I always look forward to the first weekend of September, because it promises the Daylily Society sale at the local farmers market. Thus it appeals to my miserly gardening pocketbook. But in the past, I've come to the sale completely unprepared, choosing daylilies because the name sounded nice or because the description of the color seemed promising, only to later find myself disappointed once again that "melon" was orange, and "peach" was orange from more than two feet away.
But this June, I made a special effort to visit the local indoor mall during the annual Daylily Display, an event at which the local Daylily
When I got home, I even went one step further and typed up the list while my memory was fresh, in lieu of my usual policy of relying on my mostly illegible handwriting and failing memory come September. I also purchased, for the bargain price of $10.00, an annual membership in the Flint Hills Daylily Society, which entitled me to attend a pitch-in dinner and have first choice at the daylilies for sale on the night before the big public September sale. I couldn't miss this time.
Well, I did miss. Work intervened and I didn't make it to the pitch-in daylily dinner, nor to the Extension Master Gardeners bimonthly meeting on the same night. Desperate, I went first the thing Saturday morning to the sale, armed with my list of delicious names such as "String Theory", "Red Hot Mama" and "Bella Donna Starfish". And they didn't have any of those varieties for sale. Oh, some of them had been in the sale the night before, but they had all been snatched up by my fellow FHDS fiends. So I resorted to looking at the pictures compiled by color of each variety, a time-consuming activity, and I missed several other beautiful cultivars while doing so. There was even a special table of "expensive" daylilies, some divisions as high as $10, and I failed there as well, looking at the names and then looking at the pictures, and then finding the ones I wanted snatched up before I could decide about them.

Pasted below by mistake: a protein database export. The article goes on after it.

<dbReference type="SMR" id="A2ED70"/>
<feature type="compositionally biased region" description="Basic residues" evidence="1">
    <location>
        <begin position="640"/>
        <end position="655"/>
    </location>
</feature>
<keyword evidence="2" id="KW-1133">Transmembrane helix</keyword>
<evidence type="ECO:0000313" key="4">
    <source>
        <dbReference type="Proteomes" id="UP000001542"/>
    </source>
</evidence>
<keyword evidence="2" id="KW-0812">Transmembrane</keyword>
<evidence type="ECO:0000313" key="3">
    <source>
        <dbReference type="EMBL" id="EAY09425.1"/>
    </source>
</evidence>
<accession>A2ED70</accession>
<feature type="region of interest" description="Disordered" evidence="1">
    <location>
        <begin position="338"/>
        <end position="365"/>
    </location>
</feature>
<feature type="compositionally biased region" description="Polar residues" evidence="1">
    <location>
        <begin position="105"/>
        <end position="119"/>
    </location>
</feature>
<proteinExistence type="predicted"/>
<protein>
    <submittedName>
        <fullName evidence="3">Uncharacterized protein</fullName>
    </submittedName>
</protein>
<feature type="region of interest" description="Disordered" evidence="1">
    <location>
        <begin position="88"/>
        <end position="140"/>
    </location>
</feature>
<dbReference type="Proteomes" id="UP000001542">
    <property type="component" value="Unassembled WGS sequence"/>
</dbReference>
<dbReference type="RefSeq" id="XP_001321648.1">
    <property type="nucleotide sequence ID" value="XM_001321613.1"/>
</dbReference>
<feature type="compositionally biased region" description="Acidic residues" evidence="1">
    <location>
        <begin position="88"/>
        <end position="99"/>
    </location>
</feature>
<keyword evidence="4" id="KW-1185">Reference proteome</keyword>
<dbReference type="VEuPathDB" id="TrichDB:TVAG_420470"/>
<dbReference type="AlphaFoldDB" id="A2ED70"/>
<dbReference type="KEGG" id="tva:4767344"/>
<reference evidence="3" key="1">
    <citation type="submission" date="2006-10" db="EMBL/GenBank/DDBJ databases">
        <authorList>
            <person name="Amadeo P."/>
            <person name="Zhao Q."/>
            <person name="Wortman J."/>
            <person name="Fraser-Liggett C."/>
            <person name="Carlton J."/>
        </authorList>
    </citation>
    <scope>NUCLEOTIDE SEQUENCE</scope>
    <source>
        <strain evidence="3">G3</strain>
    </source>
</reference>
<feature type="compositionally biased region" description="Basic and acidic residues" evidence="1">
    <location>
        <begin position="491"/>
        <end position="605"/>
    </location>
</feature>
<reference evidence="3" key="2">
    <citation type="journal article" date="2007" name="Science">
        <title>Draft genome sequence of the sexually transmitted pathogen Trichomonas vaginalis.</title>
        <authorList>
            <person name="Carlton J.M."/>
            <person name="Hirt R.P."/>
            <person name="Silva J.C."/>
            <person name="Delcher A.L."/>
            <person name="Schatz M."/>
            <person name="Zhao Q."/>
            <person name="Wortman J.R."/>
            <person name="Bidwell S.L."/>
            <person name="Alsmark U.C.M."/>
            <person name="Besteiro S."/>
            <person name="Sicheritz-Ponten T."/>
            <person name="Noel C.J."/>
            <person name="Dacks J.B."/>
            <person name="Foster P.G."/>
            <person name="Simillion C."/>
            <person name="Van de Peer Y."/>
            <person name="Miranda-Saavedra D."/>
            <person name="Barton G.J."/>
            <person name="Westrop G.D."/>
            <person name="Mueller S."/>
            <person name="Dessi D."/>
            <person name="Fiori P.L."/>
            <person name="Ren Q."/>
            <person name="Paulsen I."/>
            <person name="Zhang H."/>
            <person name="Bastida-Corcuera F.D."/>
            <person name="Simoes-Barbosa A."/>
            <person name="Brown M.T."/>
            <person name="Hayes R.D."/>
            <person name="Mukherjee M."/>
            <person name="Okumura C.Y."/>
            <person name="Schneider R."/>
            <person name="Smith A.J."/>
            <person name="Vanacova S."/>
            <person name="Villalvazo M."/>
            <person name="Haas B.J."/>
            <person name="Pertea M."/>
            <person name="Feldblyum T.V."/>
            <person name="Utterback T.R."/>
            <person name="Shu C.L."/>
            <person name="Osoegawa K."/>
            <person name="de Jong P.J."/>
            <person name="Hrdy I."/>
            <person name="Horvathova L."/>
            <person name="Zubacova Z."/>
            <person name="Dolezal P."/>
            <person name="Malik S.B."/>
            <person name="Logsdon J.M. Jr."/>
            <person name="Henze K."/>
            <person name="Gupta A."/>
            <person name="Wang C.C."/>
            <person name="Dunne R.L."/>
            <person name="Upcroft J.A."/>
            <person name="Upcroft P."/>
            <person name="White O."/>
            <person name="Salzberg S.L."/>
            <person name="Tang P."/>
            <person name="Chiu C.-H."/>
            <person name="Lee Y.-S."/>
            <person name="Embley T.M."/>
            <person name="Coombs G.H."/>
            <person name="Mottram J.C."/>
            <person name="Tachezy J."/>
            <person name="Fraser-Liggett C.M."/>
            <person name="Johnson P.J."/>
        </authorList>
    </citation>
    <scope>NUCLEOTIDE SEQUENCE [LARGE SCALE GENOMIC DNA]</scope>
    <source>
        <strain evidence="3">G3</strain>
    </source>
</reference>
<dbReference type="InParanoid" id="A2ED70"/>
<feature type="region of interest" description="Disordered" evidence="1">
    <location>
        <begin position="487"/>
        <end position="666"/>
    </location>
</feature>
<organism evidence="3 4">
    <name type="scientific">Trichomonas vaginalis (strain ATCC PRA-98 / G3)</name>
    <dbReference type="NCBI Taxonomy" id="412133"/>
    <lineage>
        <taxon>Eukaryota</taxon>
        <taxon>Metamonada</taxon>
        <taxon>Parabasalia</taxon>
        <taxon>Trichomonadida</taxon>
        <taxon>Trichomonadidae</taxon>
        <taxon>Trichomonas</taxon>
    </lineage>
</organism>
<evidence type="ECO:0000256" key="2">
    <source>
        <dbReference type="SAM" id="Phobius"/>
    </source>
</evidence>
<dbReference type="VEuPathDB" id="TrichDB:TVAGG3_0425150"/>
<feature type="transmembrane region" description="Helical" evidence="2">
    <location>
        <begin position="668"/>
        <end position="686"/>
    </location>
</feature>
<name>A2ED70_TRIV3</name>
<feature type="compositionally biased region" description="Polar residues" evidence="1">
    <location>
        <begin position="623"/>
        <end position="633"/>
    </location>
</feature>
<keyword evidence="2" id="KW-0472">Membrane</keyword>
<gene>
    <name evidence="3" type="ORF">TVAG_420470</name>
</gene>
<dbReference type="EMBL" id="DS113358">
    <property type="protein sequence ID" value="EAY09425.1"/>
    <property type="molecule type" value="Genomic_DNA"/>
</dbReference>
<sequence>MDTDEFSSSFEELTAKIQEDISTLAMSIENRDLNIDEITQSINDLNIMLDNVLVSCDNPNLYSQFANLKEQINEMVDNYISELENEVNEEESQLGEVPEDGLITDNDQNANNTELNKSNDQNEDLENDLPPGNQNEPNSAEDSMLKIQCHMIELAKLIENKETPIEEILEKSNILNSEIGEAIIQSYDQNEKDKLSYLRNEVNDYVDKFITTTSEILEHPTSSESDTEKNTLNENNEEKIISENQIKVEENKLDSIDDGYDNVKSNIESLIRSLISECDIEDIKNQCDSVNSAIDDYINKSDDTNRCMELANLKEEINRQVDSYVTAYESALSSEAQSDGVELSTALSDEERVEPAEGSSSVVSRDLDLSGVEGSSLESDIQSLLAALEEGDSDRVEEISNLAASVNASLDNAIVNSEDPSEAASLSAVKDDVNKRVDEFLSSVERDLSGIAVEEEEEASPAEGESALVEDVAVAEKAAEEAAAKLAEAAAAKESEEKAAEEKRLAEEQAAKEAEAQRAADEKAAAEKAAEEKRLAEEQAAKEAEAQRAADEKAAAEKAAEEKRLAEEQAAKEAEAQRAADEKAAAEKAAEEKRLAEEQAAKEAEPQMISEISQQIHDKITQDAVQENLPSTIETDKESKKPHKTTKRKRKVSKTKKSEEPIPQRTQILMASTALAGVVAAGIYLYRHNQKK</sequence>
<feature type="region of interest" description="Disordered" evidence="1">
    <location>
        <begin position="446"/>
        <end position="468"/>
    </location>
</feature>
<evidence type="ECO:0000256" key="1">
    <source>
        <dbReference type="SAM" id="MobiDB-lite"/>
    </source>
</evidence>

But, I guess I did okay in the end. I came away with 12 or 15 varieties (see the picture above), generous clumps for $5 to $7 dollars apiece that were actually often three small divisions in each clump, leaving me with 35 or 40 new daylily starts for $99. And such pretty names and colors too. 'Apple Tart'. 'Butterfiles in Flight'. I'm just sure that the highly touted melon and peach daylilies I purchased won't look orange this time.